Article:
Diversity Hiring in the Technology Industry

Published by MBA Skool Team, Published on December 07, 2012

Companies in the IT and the semiconductor industry are becoming increasingly aware of the need for targeted efforts to recruit and retain women. Increasing or maintaining a good diversity ratio is challenging since it’s a small pool of talent that all the companies are looking to hire from. This article deals with some of the hiring practices adopted by companies in India to recruit “women in technology”.

The well-established IT players have the best diversity ratio ranging from 24 to 32 %. The ratio in the semiconductor industry is considerably lower ranging from 10 to 20%. The reason for this is fewer women in colleges choose to pursue higher education in subjects which make them employable in the semiconductor industry.


Another important factor which determines the number of women in companies at the entry level is colleges that these companies hire from. Campuses like IITs and NITs have diversity ratios which are significantly low compared to other colleges. Hence companies which hire mostly only from these campuses tend to have a lower diversity ratio. One of the best practices followed by companies who hire in large numbers is to have targets for hiring at campuses. Having a gender balanced internship programme also helps to improve the diversity at the entry level.

In the experienced hiring space, Companies refrain from having targets for managers for selection. They believe that this creates resentment and dissatisfaction among the managers and the employees. The targets are usually at sourcing level to ensure that there is sufficient representation of women in the pool of applicants.

Vendors are paid extra (10-30 %) for resumes mainly at higher grades. Referrals targeted at encouraging women to refer other women are prevalent. Some companies also give higher referral bonuses or incentives like laptops to employees who refer a female candidate who gets selected.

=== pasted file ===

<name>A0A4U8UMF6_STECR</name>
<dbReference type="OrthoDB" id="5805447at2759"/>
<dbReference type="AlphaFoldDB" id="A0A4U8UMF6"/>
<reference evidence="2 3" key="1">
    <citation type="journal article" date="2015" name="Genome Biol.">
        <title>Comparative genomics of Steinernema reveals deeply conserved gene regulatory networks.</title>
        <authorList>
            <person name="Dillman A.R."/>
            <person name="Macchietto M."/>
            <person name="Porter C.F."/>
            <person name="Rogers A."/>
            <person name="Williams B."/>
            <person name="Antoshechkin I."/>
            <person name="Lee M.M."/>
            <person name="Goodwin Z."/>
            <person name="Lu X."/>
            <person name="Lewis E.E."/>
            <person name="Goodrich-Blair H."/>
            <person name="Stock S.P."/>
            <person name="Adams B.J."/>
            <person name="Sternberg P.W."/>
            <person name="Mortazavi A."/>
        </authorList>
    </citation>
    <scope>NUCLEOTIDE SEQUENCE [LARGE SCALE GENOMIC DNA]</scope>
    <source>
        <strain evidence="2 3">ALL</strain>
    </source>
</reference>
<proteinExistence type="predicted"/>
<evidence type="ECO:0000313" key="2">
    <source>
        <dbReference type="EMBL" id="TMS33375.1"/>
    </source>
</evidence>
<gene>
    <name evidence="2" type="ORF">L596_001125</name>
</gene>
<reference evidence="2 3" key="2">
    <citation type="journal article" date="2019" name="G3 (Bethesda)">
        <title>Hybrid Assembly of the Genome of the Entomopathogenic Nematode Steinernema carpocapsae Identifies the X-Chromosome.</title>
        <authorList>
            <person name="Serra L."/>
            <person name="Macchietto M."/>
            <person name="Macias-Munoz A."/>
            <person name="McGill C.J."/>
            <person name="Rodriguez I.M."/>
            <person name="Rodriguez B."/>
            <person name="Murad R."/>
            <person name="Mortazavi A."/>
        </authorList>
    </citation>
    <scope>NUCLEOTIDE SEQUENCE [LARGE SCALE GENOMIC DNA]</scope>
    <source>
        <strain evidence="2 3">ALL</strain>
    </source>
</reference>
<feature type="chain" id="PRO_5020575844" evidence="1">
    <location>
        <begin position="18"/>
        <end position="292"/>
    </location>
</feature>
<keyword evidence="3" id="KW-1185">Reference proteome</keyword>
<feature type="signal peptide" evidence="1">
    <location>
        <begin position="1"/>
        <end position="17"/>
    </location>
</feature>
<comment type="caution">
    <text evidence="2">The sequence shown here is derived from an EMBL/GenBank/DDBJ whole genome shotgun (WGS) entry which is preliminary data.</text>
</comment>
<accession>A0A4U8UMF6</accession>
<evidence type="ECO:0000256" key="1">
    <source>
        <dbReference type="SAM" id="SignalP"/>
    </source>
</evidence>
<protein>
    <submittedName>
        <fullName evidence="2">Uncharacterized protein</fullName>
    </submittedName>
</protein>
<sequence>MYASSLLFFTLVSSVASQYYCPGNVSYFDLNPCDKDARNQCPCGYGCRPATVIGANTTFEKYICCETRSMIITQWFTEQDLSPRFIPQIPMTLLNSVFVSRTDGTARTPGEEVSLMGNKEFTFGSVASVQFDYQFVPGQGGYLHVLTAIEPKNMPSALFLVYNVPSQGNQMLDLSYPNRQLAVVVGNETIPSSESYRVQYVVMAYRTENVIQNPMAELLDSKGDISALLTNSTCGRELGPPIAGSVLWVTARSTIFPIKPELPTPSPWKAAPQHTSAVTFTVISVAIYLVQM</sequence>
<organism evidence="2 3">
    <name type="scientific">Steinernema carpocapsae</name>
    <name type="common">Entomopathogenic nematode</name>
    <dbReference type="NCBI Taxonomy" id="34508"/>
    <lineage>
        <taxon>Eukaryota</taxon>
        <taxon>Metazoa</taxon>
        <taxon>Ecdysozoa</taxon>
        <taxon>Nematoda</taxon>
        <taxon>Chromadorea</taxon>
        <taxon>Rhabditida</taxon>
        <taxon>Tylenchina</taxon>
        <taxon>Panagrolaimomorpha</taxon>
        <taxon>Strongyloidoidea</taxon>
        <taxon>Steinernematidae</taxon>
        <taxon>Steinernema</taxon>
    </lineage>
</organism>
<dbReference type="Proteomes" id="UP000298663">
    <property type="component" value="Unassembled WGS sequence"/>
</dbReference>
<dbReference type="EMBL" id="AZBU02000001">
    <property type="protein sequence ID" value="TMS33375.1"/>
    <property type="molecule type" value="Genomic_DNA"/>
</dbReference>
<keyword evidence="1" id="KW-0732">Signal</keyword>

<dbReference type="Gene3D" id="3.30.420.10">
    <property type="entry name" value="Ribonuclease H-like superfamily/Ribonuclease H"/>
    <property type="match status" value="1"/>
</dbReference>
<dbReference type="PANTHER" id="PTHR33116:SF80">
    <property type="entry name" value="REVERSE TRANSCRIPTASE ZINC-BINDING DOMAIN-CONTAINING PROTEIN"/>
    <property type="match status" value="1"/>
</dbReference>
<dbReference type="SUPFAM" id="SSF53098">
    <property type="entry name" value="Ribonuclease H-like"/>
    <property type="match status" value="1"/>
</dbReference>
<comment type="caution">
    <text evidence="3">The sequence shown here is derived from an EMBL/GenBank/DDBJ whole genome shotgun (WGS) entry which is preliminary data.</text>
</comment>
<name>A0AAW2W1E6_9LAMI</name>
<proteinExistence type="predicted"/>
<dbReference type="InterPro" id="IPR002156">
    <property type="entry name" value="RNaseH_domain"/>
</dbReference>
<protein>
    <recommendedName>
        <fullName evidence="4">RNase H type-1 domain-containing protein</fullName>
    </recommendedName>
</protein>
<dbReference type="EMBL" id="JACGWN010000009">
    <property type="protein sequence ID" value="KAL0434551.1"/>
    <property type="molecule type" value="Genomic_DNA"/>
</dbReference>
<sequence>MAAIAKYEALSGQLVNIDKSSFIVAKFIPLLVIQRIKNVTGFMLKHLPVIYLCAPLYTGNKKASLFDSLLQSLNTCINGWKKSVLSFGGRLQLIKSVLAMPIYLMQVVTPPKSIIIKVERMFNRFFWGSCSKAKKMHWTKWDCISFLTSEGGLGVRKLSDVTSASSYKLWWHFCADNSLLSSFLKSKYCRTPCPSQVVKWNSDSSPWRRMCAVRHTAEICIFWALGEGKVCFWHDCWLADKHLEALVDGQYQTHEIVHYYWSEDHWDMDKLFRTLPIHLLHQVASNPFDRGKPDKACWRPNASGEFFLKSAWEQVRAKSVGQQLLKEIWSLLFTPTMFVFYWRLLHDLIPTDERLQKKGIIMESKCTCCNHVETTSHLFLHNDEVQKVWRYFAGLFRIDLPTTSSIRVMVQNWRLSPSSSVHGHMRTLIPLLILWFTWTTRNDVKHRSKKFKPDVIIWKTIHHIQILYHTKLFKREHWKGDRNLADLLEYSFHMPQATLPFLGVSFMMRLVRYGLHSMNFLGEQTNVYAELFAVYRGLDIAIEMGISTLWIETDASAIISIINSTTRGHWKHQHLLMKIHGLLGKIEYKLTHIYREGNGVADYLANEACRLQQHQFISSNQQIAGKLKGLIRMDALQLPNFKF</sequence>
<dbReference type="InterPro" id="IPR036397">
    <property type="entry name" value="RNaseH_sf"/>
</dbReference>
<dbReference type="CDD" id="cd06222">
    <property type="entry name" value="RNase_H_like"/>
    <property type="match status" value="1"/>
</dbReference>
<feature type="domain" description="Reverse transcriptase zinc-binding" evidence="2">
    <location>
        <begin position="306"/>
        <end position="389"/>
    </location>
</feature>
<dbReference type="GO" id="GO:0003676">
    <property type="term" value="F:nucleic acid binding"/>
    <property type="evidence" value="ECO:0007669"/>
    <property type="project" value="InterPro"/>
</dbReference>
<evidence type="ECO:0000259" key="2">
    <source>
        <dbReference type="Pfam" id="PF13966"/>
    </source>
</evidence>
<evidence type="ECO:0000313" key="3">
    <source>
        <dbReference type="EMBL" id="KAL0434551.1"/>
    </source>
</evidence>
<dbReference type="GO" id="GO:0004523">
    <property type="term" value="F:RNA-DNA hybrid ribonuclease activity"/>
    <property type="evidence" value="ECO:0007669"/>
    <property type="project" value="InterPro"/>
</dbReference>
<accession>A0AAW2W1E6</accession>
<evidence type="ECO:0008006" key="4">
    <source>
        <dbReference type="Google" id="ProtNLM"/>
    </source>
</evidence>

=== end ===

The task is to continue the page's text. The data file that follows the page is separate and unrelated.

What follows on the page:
“Women only recruitment” drives attract more women applicants. This is a common practice across big players in the IT services industry. But some firms believe that such a practice will dilute their image as an “equal opportunity” employer.

The number of women who are returning from an average of 3-5 years break is increasing hence another trend among the Indian companies is hiring back women who are on career breaks due to family. This is done through high performing alumni or through referrals.

Some of the hiring managers believe that representation of women in the selection team encourages applicants and helps to overcome biases in selection. A multinational professional services company conducts leadership talk for women attending the recruitment drive. Initiatives like scholarship for outstanding women in schools and colleges help brand the efforts of the company in this direction. This also attacks the heart of the problem which is the lack of availability of adequately skilled female workforce in the market by building a talent pool.

One size is not likely to fit all and every company needs to figure out which of these practices would suit them the best to hire diverse talent. However for all, attracting talent is a more expensive affair than retaining existing talent. Companies are becoming increasingly focused towards retaining the women hired. The list of benefits for women provided by companies included flexi timings, work from home, Diversity council, champions, mentorship programmes, extended maternity benefits. Flexibility is the key to retain women.

The prerequisite for a company to take efforts in this direction is to have business buy in and to get managers sensitized to this business need of diversity.

This article has been authored by Neelima Aravind MBA (HR) from SCMHRD.

Views expressed in the article are personal. The articles are for educational & academic purpose only, and have been uploaded by the MBA Skool Team.

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